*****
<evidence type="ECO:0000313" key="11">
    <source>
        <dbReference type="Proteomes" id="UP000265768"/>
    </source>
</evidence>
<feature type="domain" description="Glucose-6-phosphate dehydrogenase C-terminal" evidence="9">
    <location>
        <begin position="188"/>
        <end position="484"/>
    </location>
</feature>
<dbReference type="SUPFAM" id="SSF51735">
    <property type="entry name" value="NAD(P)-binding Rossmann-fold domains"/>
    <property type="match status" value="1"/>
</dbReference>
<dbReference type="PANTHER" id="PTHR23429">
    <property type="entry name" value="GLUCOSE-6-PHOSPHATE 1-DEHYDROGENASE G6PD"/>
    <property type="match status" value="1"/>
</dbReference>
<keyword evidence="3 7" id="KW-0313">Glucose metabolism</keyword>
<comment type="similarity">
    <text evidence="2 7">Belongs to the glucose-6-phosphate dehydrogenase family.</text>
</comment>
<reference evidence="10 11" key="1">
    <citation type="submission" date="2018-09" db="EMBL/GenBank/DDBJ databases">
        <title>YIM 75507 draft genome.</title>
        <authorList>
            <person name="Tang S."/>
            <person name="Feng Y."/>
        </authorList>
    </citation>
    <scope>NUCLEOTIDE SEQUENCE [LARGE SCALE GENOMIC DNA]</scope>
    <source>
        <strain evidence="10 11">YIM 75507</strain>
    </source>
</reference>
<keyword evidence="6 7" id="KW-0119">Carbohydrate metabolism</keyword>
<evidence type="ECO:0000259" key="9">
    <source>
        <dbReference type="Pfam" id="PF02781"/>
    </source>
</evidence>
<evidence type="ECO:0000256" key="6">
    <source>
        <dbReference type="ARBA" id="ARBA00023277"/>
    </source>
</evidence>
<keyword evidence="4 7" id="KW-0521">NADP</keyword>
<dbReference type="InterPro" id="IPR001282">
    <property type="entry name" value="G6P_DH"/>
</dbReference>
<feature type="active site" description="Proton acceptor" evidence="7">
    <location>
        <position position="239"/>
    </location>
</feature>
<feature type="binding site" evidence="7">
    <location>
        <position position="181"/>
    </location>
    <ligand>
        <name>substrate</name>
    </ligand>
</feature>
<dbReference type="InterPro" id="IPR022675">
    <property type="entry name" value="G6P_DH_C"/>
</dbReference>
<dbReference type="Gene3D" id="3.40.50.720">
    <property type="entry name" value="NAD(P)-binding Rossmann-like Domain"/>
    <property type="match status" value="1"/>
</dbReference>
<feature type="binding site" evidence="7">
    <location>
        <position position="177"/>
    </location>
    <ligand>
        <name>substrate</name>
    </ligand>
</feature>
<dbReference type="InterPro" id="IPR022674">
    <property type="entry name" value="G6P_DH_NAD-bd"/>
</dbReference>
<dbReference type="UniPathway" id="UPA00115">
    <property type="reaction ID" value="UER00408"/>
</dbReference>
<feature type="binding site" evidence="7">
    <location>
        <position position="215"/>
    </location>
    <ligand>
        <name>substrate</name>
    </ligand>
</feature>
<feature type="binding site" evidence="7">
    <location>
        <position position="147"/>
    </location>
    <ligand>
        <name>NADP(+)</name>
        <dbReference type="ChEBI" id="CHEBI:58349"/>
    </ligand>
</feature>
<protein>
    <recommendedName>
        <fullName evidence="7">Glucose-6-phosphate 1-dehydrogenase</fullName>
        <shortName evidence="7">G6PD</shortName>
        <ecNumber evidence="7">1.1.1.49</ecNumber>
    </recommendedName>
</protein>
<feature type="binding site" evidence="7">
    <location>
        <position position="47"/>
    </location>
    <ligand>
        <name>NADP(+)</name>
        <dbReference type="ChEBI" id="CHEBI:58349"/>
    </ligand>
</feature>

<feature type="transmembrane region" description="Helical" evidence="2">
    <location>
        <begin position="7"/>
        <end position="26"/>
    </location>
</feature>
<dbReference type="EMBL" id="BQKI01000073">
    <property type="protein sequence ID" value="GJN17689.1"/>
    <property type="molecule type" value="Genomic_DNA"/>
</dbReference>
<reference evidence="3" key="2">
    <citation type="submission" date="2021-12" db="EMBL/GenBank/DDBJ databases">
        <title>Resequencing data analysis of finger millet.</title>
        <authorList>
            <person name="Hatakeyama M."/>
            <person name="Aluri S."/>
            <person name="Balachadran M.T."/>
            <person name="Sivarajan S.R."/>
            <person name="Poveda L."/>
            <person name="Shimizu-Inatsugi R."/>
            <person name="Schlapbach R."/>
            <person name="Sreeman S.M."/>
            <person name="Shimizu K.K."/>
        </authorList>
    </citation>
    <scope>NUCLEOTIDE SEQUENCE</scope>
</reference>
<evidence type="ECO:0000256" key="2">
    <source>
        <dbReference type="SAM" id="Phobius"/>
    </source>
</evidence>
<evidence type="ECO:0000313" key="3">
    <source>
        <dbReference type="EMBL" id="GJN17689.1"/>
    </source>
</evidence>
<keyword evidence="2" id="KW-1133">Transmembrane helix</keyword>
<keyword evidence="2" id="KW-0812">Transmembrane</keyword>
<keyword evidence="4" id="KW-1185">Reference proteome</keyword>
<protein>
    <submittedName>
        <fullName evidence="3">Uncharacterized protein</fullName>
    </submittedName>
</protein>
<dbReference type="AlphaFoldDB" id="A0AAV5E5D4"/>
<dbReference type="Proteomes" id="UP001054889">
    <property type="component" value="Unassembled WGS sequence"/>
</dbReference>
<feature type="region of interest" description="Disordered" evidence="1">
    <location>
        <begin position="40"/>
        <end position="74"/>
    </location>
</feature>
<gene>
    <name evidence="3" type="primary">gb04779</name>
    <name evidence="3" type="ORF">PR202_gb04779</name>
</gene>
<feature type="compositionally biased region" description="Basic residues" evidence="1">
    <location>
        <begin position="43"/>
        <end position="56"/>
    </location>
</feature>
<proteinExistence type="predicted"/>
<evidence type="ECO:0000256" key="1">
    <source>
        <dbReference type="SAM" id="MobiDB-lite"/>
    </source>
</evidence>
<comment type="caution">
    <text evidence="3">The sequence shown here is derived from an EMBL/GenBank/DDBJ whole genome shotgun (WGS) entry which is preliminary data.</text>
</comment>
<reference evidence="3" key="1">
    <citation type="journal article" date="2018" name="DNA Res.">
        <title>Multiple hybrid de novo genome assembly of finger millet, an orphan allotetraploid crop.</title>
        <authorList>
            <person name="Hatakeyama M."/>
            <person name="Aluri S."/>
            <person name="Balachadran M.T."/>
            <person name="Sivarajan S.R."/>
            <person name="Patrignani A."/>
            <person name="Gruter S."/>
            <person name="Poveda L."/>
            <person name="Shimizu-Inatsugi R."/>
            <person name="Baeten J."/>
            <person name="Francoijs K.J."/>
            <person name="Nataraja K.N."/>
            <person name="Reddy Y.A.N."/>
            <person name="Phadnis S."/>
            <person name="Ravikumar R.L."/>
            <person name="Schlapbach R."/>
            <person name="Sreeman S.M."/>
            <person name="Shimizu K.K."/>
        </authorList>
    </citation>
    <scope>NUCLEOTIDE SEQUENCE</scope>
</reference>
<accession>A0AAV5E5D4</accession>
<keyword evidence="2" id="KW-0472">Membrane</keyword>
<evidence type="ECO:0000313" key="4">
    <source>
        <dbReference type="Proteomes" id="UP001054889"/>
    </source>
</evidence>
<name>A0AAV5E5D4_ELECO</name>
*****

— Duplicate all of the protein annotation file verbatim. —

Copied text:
<evidence type="ECO:0000313" key="11">
    <source>
        <dbReference type="Proteomes" id="UP000265768"/>
    </source>
</evidence>
<feature type="domain" description="Glucose-6-phosphate dehydrogenase C-terminal" evidence="9">
    <location>
        <begin position="188"/>
        <end position="484"/>
    </location>
</feature>
<dbReference type="SUPFAM" id="SSF51735">
    <property type="entry name" value="NAD(P)-binding Rossmann-fold domains"/>
    <property type="match status" value="1"/>
</dbReference>
<dbReference type="PANTHER" id="PTHR23429">
    <property type="entry name" value="GLUCOSE-6-PHOSPHATE 1-DEHYDROGENASE G6PD"/>
    <property type="match status" value="1"/>
</dbReference>
<keyword evidence="3 7" id="KW-0313">Glucose metabolism</keyword>
<comment type="similarity">
    <text evidence="2 7">Belongs to the glucose-6-phosphate dehydrogenase family.</text>
</comment>
<reference evidence="10 11" key="1">
    <citation type="submission" date="2018-09" db="EMBL/GenBank/DDBJ databases">
        <title>YIM 75507 draft genome.</title>
        <authorList>
            <person name="Tang S."/>
            <person name="Feng Y."/>
        </authorList>
    </citation>
    <scope>NUCLEOTIDE SEQUENCE [LARGE SCALE GENOMIC DNA]</scope>
    <source>
        <strain evidence="10 11">YIM 75507</strain>
    </source>
</reference>
<keyword evidence="6 7" id="KW-0119">Carbohydrate metabolism</keyword>
<evidence type="ECO:0000259" key="9">
    <source>
        <dbReference type="Pfam" id="PF02781"/>
    </source>
</evidence>
<evidence type="ECO:0000256" key="6">
    <source>
        <dbReference type="ARBA" id="ARBA00023277"/>
    </source>
</evidence>
<keyword evidence="4 7" id="KW-0521">NADP</keyword>
<dbReference type="InterPro" id="IPR001282">
    <property type="entry name" value="G6P_DH"/>
</dbReference>
<feature type="active site" description="Proton acceptor" evidence="7">
    <location>
        <position position="239"/>
    </location>
</feature>
<feature type="binding site" evidence="7">
    <location>
        <position position="181"/>
    </location>
    <ligand>
        <name>substrate</name>
    </ligand>
</feature>
<dbReference type="InterPro" id="IPR022675">
    <property type="entry name" value="G6P_DH_C"/>
</dbReference>
<dbReference type="Gene3D" id="3.40.50.720">
    <property type="entry name" value="NAD(P)-binding Rossmann-like Domain"/>
    <property type="match status" value="1"/>
</dbReference>
<feature type="binding site" evidence="7">
    <location>
        <position position="177"/>
    </location>
    <ligand>
        <name>substrate</name>
    </ligand>
</feature>
<dbReference type="InterPro" id="IPR022674">
    <property type="entry name" value="G6P_DH_NAD-bd"/>
</dbReference>
<dbReference type="UniPathway" id="UPA00115">
    <property type="reaction ID" value="UER00408"/>
</dbReference>
<feature type="binding site" evidence="7">
    <location>
        <position position="215"/>
    </location>
    <ligand>
        <name>substrate</name>
    </ligand>
</feature>
<feature type="binding site" evidence="7">
    <location>
        <position position="147"/>
    </location>
    <ligand>
        <name>NADP(+)</name>
        <dbReference type="ChEBI" id="CHEBI:58349"/>
    </ligand>
</feature>
<protein>
    <recommendedName>
        <fullName evidence="7">Glucose-6-phosphate 1-dehydrogenase</fullName>
        <shortName evidence="7">G6PD</shortName>
        <ecNumber evidence="7">1.1.1.49</ecNumber>
    </recommendedName>
</protein>
<feature type="binding site" evidence="7">
    <location>
        <position position="47"/>
    </location>
    <ligand>
        <name>NADP(+)</name>
        <dbReference type="ChEBI" id="CHEBI:58349"/>
    </ligand>
</feature>

<feature type="transmembrane region" description="Helical" evidence="2">
    <location>
        <begin position="7"/>
        <end position="26"/>
    </location>
</feature>
<dbReference type="EMBL" id="BQKI01000073">
    <property type="protein sequence ID" value="GJN17689.1"/>
    <property type="molecule type" value="Genomic_DNA"/>
</dbReference>
<reference evidence="3" key="2">
    <citation type="submission" date="2021-12" db="EMBL/GenBank/DDBJ databases">
        <title>Resequencing data analysis of finger millet.</title>
        <authorList>
            <person name="Hatakeyama M."/>
            <person name="Aluri S."/>
            <person name="Balachadran M.T."/>
            <person name="Sivarajan S.R."/>
            <person name="Poveda L."/>
            <person name="Shimizu-Inatsugi R."/>
            <person name="Schlapbach R."/>
            <person name="Sreeman S.M."/>
            <person name="Shimizu K.K."/>
        </authorList>
    </citation>
    <scope>NUCLEOTIDE SEQUENCE</scope>
</reference>
<evidence type="ECO:0000256" key="2">
    <source>
        <dbReference type="SAM" id="Phobius"/>
    </source>
</evidence>
<evidence type="ECO:0000313" key="3">
    <source>
        <dbReference type="EMBL" id="GJN17689.1"/>
    </source>
</evidence>
<keyword evidence="2" id="KW-1133">Transmembrane helix</keyword>
<keyword evidence="2" id="KW-0812">Transmembrane</keyword>
<keyword evidence="4" id="KW-1185">Reference proteome</keyword>
<protein>
    <submittedName>
        <fullName evidence="3">Uncharacterized protein</fullName>
    </submittedName>
</protein>
<dbReference type="AlphaFoldDB" id="A0AAV5E5D4"/>
<dbReference type="Proteomes" id="UP001054889">
    <property type="component" value="Unassembled WGS sequence"/>
</dbReference>
<feature type="region of interest" description="Disordered" evidence="1">
    <location>
        <begin position="40"/>
        <end position="74"/>
    </location>
</feature>
<gene>
    <name evidence="3" type="primary">gb04779</name>
    <name evidence="3" type="ORF">PR202_gb04779</name>
</gene>
<feature type="compositionally biased region" description="Basic residues" evidence="1">
    <location>
        <begin position="43"/>
        <end position="56"/>
    </location>
</feature>
<proteinExistence type="predicted"/>
<evidence type="ECO:0000256" key="1">
    <source>
        <dbReference type="SAM" id="MobiDB-lite"/>
    </source>
</evidence>
<comment type="caution">
    <text evidence="3">The sequence shown here is derived from an EMBL/GenBank/DDBJ whole genome shotgun (WGS) entry which is preliminary data.</text>
</comment>
<reference evidence="3" key="1">
    <citation type="journal article" date="2018" name="DNA Res.">
        <title>Multiple hybrid de novo genome assembly of finger millet, an orphan allotetraploid crop.</title>
        <authorList>
            <person name="Hatakeyama M."/>
            <person name="Aluri S."/>
            <person name="Balachadran M.T."/>
            <person name="Sivarajan S.R."/>
            <person name="Patrignani A."/>
            <person name="Gruter S."/>
            <person name="Poveda L."/>
            <person name="Shimizu-Inatsugi R."/>
            <person name="Baeten J."/>
            <person name="Francoijs K.J."/>
            <person name="Nataraja K.N."/>
            <person name="Reddy Y.A.N."/>
            <person name="Phadnis S."/>
            <person name="Ravikumar R.L."/>
            <person name="Schlapbach R."/>
            <person name="Sreeman S.M."/>
            <person name="Shimizu K.K."/>
        </authorList>
    </citation>
    <scope>NUCLEOTIDE SEQUENCE</scope>
</reference>
<accession>A0AAV5E5D4</accession>
<keyword evidence="2" id="KW-0472">Membrane</keyword>
<evidence type="ECO:0000313" key="4">
    <source>
        <dbReference type="Proteomes" id="UP001054889"/>
    </source>
</evidence>
<name>A0AAV5E5D4_ELECO</name>